**** ca. 20 USD for accountancy included
As a rule, developers gain up to 15% of the net income using B2B agreements. However, junior programmers tend to choose direct employment contracts since it follows the Labor Code, which empowers and protects employees’ rights and interests. In this way, they feel more secure to step into a new job and first wish to just earn money. Middle and senior-level developers use B2B since their income gets higher while this type of cooperation enables saving a great deal of money.
In addition, there’s one more nuance to mention while speaking about these two types of cooperation. When developers go for direct employment, they state their salary expectations in net, so the employer has to consider additional expenses on taxes. On the contrary, software engineers who prefer working via B2B agreements discuss their gross remuneration, including taxes. Thus, the responsibility for paying taxes and their amount remains on the programmer.
Consider Alcor BPO Your Trusted IT Recruitment Provider in Romania
Taxes in Romania for software developers may seem complicated, but I do hope that this article helped you get a grasp on them. However, if you want to build your own team of skilled developers in Romania and handle payroll & taxes alone, it can be quite a challenge. As an option, you can consider working with a reliable recruitment service provider who also provides support from the accounting & legal side while you stay focused on core operations.
That’s what Sift decided to do, intending to expand in the Eastern European market. The need for a reliable and experienced partner led the company to Alcor. The plan was to hire 30 programmers within a year. We engaged our IT researchers, recruiters as well as an account manager to help Sift execute its plan. Our headhunters used various sourcing tools and techniques to hire skilled candidates with the needed tech stack. Some of the positions were even closed from the second CV and in just one year the company got its own development team in Eastern Europe. Apart from IT recruitment, Alcor helped Sift remain fully compliant with American and Eastern European laws, tax management, payroll, and labor & contract law assistance.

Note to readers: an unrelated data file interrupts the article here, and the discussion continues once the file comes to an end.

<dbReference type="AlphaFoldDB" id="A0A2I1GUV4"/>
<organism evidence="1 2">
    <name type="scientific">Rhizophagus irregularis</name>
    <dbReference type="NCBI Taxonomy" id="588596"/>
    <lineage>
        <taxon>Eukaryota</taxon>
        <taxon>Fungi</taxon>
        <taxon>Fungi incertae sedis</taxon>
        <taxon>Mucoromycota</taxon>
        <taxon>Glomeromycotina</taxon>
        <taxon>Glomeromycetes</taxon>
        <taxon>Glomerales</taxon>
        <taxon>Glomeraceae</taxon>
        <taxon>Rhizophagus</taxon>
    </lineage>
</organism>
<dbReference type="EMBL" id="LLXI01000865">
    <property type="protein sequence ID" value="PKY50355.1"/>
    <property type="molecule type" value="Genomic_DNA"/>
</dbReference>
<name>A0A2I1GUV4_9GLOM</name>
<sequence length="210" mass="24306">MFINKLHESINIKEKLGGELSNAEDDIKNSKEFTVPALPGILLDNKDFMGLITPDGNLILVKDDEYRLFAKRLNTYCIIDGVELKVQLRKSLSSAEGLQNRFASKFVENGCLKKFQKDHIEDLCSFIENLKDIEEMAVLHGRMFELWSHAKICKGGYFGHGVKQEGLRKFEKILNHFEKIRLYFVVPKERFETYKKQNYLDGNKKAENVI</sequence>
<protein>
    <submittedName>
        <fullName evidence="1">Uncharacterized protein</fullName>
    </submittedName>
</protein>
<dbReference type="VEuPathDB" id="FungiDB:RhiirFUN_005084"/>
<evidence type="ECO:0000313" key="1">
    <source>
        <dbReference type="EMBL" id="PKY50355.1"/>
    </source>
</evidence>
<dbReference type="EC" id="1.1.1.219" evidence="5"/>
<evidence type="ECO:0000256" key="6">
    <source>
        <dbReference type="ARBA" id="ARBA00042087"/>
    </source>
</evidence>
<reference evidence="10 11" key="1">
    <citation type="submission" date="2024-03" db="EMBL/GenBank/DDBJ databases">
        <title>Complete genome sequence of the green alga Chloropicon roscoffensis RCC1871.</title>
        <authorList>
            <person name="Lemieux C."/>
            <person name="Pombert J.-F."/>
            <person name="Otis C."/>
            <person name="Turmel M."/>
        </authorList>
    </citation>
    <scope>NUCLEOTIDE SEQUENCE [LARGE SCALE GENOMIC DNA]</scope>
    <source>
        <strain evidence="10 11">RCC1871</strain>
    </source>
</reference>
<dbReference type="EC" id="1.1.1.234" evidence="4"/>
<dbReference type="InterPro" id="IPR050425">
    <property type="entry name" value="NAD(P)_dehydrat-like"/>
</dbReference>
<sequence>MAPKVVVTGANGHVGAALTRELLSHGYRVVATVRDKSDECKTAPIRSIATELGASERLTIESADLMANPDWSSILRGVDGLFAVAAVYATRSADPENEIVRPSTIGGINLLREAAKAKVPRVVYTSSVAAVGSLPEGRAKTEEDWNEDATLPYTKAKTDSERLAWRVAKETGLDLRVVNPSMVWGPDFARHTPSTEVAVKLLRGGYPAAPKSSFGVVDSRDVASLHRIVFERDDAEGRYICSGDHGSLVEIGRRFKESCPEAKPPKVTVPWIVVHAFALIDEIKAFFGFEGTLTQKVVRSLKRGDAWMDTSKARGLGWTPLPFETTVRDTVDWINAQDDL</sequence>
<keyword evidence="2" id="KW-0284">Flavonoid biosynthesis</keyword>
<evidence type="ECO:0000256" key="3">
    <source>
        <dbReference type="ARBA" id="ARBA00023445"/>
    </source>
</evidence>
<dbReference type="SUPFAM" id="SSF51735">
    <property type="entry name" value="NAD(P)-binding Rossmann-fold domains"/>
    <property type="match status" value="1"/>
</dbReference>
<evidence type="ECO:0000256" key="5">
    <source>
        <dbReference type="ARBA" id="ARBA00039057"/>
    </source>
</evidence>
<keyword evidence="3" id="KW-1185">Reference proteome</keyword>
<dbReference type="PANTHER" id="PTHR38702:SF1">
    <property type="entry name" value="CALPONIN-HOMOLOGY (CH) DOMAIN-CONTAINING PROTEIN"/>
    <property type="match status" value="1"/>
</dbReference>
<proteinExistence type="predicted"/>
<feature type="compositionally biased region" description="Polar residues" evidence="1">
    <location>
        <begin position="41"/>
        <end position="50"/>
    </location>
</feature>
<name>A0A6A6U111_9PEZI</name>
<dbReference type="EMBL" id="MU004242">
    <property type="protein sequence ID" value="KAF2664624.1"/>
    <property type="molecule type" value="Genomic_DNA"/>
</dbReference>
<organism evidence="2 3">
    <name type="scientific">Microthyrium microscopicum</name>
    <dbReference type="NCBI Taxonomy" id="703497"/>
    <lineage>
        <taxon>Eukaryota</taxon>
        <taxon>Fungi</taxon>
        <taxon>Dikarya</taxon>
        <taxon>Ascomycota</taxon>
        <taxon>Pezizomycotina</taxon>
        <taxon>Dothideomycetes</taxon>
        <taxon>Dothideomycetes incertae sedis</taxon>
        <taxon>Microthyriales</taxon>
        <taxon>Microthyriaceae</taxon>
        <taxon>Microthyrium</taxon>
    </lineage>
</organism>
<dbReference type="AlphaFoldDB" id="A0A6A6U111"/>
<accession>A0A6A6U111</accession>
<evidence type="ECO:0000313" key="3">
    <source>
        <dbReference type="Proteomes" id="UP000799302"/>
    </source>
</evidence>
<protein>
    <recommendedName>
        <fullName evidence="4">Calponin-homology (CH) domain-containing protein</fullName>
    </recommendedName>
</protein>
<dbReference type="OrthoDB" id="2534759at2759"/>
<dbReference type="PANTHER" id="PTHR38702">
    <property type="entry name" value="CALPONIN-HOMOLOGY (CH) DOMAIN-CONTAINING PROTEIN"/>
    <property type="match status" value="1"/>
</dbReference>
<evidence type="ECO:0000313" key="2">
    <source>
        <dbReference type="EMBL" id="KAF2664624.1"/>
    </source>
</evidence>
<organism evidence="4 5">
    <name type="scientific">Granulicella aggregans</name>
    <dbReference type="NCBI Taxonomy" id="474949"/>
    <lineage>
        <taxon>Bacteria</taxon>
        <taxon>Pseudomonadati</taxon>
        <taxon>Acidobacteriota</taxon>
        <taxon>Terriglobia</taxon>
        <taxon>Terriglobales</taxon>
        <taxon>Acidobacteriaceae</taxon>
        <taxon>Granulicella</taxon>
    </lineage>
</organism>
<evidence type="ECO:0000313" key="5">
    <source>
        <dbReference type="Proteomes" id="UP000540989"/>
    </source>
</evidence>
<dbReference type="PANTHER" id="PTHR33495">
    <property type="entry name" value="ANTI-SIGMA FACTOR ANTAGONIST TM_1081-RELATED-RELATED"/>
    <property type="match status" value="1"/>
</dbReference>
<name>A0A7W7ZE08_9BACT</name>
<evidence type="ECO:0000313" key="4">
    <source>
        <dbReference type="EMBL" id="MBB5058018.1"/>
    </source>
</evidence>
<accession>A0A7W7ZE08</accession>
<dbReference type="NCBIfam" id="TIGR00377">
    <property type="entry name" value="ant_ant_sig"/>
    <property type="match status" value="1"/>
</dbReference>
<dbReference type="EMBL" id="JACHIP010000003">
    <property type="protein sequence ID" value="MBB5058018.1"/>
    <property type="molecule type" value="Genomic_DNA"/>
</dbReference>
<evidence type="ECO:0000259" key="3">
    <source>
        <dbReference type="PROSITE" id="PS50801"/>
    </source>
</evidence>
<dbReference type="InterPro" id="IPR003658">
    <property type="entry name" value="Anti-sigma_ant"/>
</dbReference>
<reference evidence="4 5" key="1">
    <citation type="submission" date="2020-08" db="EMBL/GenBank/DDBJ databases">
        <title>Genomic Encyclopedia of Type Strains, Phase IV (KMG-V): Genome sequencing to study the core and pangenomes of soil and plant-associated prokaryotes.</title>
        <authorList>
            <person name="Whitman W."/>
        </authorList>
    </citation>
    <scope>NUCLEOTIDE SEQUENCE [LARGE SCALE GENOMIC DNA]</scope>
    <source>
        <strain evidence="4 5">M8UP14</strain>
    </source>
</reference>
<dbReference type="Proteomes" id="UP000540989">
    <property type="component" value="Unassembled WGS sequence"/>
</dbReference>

Alcor provides IT recruitment services in Romania, Poland, Bulgaria, and other Eastern European countries. We focus on hiring Senior/Lead developers and programmers with niche skills for product tech companies. We also assist in creating employer branding campaigns and procurement management while our accounting and legal teams can help you with local laws and taxes.